Authors: Julianna Blake
The Brahmin Ball
“Everyone heard. They’re looking at us!” hissed Madeline.
“I’m sure that’s not true,” Grace soothed.
But there were unmistakable whispers and glances in their direction as they made their way through the crowded edges of the ballroom. Eliza’s display hadn’t been that loud, which could only mean the unthinkable.
The rumors had already spread.
Clara vibrated with anger. “That stupid Eliza. She’s so vulgar! I would never have been so cruel.” Tears sparkled in Clara’s eyes.
“Don’t let them see you cry,” Grace whispered. “We’re Barstows. The behavior of others doesn’t affect us. Let them gossip. We will hold our heads up high.”
“What’s the matter?” Miriam appeared before them. “Clara looks distressed.”
Clara blinked away the tears and morphed her lips into a strained, pleasant expression. “I’m fine, Mother.”
“She’s not fine,” Madeline muttered. “Nothing will ever be fine again. They
“Oh, Madeline, stop with your paranoia…” Miriam sighed.
“She’s not paranoid this time,” Grace whispered. “She’s right. Everyone knows. Look around you.”
Their mother’s eyes flitted about the room. Though most people were still engaged in lively conversation or dancing, there were, sprinkled throughout the room, several people who were staring in their direction, speaking in hushed tones.
The Brahmin Ball
Brahmin Brides, Book 1
a sweet historical romance novella
Mail Order Regrets
by Julianna Blake
Copyright 2015 Julianna Blake
Published by Timeless Hearts Press
This novella is a prequel to
Mail Order Regrets
, Book 1 in the
Montana Mail Order Brides
series. However, it is a
, and can be read either before, during, or after reading the books in the
Montana Mail Order Brides
The Brahmin Ball
contains no spoilers.
This eBook is licensed for your personal enjoyment only. This eBook may not be re-sold or given away to other people. If you would like to share this book with another person, please purchase an additional copy for each recipient. If you’re reading this book and did not purchase it or it was not purchased for your use only, then please return to an authorized eBook retailer and purchase your own copy. Thank you for respecting the hard work of this author.
Julianna Blake’s books are sweet historical romances. They do not contain any explicit or descriptive scenes of intimacy. Though the storyline is
Christian-based, it is clean and sweet, some characters may happen to be Christian, while others are decidedly not, and all characters are complex and imperfect.
The carriage bumped slowly along Beacon Street, coming to a halt at intervals as one by one, the carriages at the head of the line stopped in front of the Dwight residence to allow its passengers to alight.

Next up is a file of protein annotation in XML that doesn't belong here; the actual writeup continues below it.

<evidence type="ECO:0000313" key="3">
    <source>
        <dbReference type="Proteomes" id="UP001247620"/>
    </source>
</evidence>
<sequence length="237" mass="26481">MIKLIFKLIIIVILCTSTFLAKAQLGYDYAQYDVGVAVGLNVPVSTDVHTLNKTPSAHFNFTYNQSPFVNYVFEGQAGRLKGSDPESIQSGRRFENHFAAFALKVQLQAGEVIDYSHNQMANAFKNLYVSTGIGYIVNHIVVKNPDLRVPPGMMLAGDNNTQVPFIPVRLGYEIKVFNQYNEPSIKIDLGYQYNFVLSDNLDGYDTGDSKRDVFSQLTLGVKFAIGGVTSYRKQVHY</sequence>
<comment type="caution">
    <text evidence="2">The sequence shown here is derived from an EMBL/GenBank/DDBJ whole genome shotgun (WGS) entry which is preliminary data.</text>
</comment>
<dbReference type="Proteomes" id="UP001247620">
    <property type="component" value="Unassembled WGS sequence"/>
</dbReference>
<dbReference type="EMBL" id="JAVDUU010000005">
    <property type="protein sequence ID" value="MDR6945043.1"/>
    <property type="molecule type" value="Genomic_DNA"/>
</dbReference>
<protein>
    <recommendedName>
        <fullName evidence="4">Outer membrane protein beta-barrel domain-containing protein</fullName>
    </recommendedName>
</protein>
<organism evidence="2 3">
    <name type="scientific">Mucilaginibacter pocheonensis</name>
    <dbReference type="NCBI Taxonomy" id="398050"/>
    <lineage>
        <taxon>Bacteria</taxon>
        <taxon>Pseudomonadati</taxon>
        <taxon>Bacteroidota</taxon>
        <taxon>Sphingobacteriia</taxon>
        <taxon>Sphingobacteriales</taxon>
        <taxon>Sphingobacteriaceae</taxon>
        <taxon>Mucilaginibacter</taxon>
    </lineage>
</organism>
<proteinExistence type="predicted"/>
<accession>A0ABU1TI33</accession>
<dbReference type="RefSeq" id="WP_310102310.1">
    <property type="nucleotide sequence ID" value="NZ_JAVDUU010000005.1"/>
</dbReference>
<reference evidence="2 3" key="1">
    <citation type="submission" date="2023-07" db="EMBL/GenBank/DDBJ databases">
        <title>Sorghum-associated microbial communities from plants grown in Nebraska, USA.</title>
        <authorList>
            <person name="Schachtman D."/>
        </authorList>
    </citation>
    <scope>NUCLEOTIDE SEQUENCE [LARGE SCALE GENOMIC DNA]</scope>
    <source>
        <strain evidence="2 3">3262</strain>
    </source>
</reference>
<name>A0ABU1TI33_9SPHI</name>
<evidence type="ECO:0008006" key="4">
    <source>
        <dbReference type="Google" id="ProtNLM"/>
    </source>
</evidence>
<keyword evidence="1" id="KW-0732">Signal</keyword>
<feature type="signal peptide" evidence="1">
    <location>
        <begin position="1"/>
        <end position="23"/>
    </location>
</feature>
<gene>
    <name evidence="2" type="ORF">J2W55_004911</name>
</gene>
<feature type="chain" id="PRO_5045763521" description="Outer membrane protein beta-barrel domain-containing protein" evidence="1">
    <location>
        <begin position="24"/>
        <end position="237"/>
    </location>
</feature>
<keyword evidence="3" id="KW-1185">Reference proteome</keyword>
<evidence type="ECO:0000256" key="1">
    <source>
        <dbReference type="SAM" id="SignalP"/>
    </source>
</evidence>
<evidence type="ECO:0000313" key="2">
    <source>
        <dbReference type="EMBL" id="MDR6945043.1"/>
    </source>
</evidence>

Grace looked up at the long row of multi-story Beacon Hill mansions, all attached together as if part of one long building, rather than a union of a multitude of homes. Only small variances in the architecture here and there delineated the differences between each of them. The tall, skinny connected residences lined the street, standing as one solid bastion of exclusivity. Only the Brahmin, the crème-de-la-crème of Boston society, resided there.
Grace’s own family would soon have to leave their home on the most reputable street in the city. How long after that would their secret become known? Would they be shunned in society? She shuddered to think of it. Her mother had only revealed the impending loss of their home a week prior. This would be their last event attended before they would be forced to accept the charity—and public shame—of living with their uncle.
“Ugh, what an awful night for a ball,” Madeline complained. “We’re sure to drag our hems through the filth and slush when we exit the carriage.”
“Enough of your complaints,” their mother, Miriam, sighed. “You’ve made your opinions on tonight’s festivities clear, and I’ve tired of it, Madeline. Edgar Dwight’s Winter Ball is the grandest social event of the winter season, and I’d drag you out even if there was a blizzard. You’re too spoiled to be grateful that we still have a chance to marry the three of you off, before anyone discovers our shame.”
“I wish you’d have told us just how extreme our situation was, sooner. Then we wouldn’t have put off courtship so long,” Madeline grumbled, risking their mother’s ire. “It was you, after all, who told us for years we must choose a husband wisely. You’ve chased off a dozen suitors for me alone, and at least that many for Grace as well.”
Miriam pursed her lips, narrowing her gaze. “That was before things changed, as you well know. Perhaps I should have said something sooner. But what was I to do? Isn’t is bad enough that I’ve forced your re-entrance into society so soon after we’ve come out of deep mourning for your father’s death? How could I have rushed it any sooner? And if I revealed the truth, would you have sulked any less at the last ball? If you want to resent someone, my dear, resent yourself. If you girls had been obedient, and put yourselves out in society the moment a year of mourning had passed, you could be engaged already, and would not be at risk.”
Grace noticed the tension of her sister’s jaw, though her expression remained stoic. In truth, she resented Madeline’s posturing. They were all still mourning the sudden loss of their father thirteen months earlier, but only Grace herself was feeling the weight of a dual loss at the hand of death.
I mustn’t think that way,
she chided herself.
The extra weight of my own grief doesn’t diminish Madeline’s suffering one bit. And we all deal with grief in our own way.